If the Seattle Seahawks fancy themselves a playoff team, they can’t let middling clubs like the Arizona Cardinals beat them. But they did Sunday.
In a game that was every bit as scrappy and unattractive as it figured to be (because that is the kind of games these teams play), Russell Wilson and the Seattle offense failed to score on four chances inside the 10 at the end of the game, and Arizona escaped with a 20-16 win.
The Seahawks looked pretty much like the same team we saw last year, which does not bode well. They hurt themselves with penalties (13 for 90 yards) and turnovers (two) and did not get good enough play at quarterback (62.5 rating). Oh, yeah, and Seattle left tackle Russell Okung got hurt again.
As expected, the passing game struggled supremely. It was bound to happen with a rookie QB, Russell Wilson, throwing to a bunch of receivers who hadn’t been available in the preseason. Receivers didn’t get open enough, and Wilson often didn’t find them when they were open.
The final set of downs was a prime example of how out of sync Wilson and his receivers were, which can be blamed on a QB competition that left Wilson short of reps and injuries that kept out Sidney Rice and Doug Baldwin (and has Golden Tate out now).
Wilson missed his last five passes — to Braylon Edwards, Baldwin (who dropped a TD pass on a diving attempt that knocked the wind out of him), Rice, Charly Martin and Edwards again. He was just a bit off on all of the passes.
All of Seattle’s points came via turnovers or big kick returns. Their longest scoring drive was 33 yards, after a fumble recovery in the first quarter, and they averaged just 3.6 yards per play. The last drive was 76 yards but was aided by two (legitimate) pass interference calls — one on fourth down and one on third down — against Arizona.
Marshawn Lynch rushed for 85 yards on 21 attempts and perhaps should have been more of a factor.
Okung had a rough day. Before leaving with a sprained knee in the second half, he was called for two false starts.
The defense was great against the run (2.2 yards per carry) and very inconsistent against the pass. Quarterback John Skelton moved the Cardinals well in the first half, leading them to 10 points while not being bothered much by the Seattle pass rush.
The Hawks turned it up in the second half, holding the Cardinals to 11 yards on six drives until they knocked Skelton out of the game. Kevin Kolb then came in and promptly drove Arizona 80 yards in 11 plays for the go-ahead touchdown, a 6-yard pass to Andre Roberts.
Skelton was 14-of-28 for 149 yards and a pick. Kolb was 6-of-8 for 66 yards and the TD.
Defensive tackle Brandon Mebane had a strong game against the run, recovering a fumble and making four tackles.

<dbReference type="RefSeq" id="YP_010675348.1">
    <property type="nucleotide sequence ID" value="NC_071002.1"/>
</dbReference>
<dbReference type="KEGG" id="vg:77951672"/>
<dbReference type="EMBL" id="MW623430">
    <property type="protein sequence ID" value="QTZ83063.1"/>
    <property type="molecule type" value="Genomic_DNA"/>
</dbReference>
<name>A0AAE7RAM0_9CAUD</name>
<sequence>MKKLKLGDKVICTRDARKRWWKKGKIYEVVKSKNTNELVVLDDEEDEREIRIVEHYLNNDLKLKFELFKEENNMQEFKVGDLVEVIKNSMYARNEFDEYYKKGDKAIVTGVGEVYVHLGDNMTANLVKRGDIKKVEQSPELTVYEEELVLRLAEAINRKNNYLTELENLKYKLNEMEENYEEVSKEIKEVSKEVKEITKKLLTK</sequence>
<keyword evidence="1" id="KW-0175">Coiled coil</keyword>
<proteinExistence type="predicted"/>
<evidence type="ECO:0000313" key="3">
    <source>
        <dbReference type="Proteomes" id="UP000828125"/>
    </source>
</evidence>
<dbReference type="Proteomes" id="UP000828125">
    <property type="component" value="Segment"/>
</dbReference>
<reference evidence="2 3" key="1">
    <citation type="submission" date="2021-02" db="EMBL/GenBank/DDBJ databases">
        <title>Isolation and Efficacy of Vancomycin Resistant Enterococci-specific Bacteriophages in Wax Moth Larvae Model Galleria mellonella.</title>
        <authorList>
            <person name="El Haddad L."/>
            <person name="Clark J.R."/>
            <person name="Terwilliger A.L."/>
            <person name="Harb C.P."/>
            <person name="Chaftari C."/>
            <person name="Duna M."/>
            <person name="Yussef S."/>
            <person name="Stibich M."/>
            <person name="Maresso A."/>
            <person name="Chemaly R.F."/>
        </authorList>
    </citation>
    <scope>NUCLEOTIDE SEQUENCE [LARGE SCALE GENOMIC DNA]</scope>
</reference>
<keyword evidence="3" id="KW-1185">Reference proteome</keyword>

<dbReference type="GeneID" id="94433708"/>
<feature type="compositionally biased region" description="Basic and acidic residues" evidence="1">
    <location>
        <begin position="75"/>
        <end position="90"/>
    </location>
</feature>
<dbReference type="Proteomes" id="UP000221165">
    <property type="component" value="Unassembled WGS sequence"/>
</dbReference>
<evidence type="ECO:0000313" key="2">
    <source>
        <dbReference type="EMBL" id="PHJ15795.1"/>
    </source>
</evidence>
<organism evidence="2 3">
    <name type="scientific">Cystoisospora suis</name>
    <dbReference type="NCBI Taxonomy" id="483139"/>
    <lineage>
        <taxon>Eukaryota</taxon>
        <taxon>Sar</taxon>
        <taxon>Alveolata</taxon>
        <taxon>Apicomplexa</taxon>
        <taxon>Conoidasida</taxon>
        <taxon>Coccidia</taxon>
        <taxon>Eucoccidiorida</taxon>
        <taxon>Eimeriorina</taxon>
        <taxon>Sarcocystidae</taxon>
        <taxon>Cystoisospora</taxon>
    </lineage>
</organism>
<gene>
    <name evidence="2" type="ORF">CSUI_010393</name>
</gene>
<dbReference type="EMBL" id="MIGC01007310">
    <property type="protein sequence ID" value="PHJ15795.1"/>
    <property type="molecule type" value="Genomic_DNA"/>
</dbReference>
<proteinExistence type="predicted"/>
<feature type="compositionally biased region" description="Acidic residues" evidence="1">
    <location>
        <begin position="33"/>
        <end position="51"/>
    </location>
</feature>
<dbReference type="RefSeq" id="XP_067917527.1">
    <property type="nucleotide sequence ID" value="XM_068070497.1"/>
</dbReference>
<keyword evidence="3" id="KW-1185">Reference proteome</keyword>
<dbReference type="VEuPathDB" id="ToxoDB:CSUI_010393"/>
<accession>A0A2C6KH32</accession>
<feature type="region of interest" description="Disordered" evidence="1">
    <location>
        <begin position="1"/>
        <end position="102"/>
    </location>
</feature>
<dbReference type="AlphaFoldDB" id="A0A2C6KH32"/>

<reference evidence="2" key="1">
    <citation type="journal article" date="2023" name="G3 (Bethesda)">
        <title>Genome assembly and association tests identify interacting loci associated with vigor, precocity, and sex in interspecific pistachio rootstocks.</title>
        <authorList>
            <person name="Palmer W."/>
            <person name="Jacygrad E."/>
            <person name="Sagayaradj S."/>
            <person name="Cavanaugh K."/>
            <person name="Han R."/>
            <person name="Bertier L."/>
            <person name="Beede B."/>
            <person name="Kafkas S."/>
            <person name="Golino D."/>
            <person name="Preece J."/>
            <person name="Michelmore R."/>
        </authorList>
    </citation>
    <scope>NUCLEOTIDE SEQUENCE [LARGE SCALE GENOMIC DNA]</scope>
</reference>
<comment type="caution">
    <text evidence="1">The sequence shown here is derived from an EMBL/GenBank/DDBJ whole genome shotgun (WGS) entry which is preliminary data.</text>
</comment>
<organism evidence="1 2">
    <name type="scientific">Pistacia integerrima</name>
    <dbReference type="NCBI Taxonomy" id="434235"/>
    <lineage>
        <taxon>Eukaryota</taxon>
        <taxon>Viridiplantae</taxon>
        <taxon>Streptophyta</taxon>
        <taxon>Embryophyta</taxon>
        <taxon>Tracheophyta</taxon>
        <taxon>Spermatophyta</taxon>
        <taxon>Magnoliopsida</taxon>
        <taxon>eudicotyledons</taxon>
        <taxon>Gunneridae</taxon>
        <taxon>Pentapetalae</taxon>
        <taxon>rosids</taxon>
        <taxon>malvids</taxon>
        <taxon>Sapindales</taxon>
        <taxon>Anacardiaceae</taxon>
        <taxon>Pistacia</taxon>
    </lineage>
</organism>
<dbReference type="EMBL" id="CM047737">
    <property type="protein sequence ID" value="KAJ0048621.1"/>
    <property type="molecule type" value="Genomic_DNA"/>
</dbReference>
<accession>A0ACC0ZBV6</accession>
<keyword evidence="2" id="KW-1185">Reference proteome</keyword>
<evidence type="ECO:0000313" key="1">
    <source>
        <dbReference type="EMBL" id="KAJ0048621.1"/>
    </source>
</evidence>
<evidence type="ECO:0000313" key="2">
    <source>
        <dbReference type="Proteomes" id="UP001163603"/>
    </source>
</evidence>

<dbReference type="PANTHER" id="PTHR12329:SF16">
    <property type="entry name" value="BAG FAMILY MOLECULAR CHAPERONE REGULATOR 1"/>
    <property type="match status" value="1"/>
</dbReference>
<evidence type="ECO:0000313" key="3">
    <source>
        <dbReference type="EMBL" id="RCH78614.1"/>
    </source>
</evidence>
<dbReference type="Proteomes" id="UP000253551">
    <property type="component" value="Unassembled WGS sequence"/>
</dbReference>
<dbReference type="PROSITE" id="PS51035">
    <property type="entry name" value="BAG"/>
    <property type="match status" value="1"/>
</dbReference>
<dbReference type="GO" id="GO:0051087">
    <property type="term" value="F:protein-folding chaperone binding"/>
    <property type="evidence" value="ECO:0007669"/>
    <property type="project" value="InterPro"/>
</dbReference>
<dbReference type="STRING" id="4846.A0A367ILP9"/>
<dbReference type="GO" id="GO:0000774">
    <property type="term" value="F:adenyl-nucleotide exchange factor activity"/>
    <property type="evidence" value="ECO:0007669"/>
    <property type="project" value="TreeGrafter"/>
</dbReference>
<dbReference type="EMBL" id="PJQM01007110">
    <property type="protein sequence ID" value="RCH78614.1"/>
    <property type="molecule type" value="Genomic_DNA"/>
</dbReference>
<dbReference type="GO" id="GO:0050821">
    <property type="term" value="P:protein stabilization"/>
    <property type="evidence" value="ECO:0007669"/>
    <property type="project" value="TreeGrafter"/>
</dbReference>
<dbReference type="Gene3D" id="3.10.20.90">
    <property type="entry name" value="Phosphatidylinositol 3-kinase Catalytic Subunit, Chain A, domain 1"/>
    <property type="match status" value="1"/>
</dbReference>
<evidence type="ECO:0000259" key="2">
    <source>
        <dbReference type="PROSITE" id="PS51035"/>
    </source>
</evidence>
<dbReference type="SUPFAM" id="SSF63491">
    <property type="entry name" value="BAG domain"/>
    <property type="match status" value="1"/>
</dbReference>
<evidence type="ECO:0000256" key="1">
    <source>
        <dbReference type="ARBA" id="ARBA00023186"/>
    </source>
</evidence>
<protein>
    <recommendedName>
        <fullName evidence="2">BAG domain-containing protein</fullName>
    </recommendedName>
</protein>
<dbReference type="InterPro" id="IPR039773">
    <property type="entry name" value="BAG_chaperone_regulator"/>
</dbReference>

Cornerback Richard Sherman had a mixed day: Two pass-interference penalties and one great interception in the third quarter, which set up a field goal. Sherman reportedly was in a walking boot after the game.
Defensive end Chris Clemons turned it on in the second half, pressuring Skelton on several plays. His rush forced Skelton into the throw that Sherman intercepted in the third quarter.
Return specialist Leon Washington kept the Hawks in the game with two long returns that set up 10 of the team’s 16 points. His 83-yard kickoff return in the third quarter led to Wilson’s 10-yard TD pass to Rice. Then he went 54 yards on a punt return in the fourth quarter, setting up a field goal.
Kicker Steven Hauschka is not reliable from 50 yards. He missed from that distance after missing two other 50-plus kicks in the preseason. He was 2-or-4 from that range last season. He did hit from 27, 47 and 39 on Sunday.
Wilson is a rookie, and it showed against Arizona’s aggressive defense. He played very tentatively — nothing like the let-it-loose guy who won the job over Matt Flynn.
Wilson often did not get the ball out quickly and seemed not to believe what he saw.
In fact, he told reporters: “Maybe a few of my reads, just go through them a little bit quicker. Just trusting what I see and just going with it sometimes.”
He also had two delay penalties and oddly threw laterals at least twice. The replacement officials did not notice either one, ruling both incompletions, but the Cardinals challenged the second lateral in the third quarter because they had picked it up. They got the ball at the Seattle 17 and ended up with a field goal.
Wilson completed 18-of-34 passes for 153 yards, one touchdown and an interception at the end of the first half. He also was sacked three times.
It’s fair to wonder whether Matt Flynn might have fared better, because Wilson was no better than Tarvaris Jackson was in 2011.
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Chris Cluff worked as a sports editor and writer for The Seattle Times for 11 years and has written two books on the Seattle Seahawks. Since leaving the Times, he has written about the Seahawks and Seattle sports for Bleacher Report and the blog he shares with a fellow sportswriter, outsidethepressbox.com. His work can be found on Examiner.com.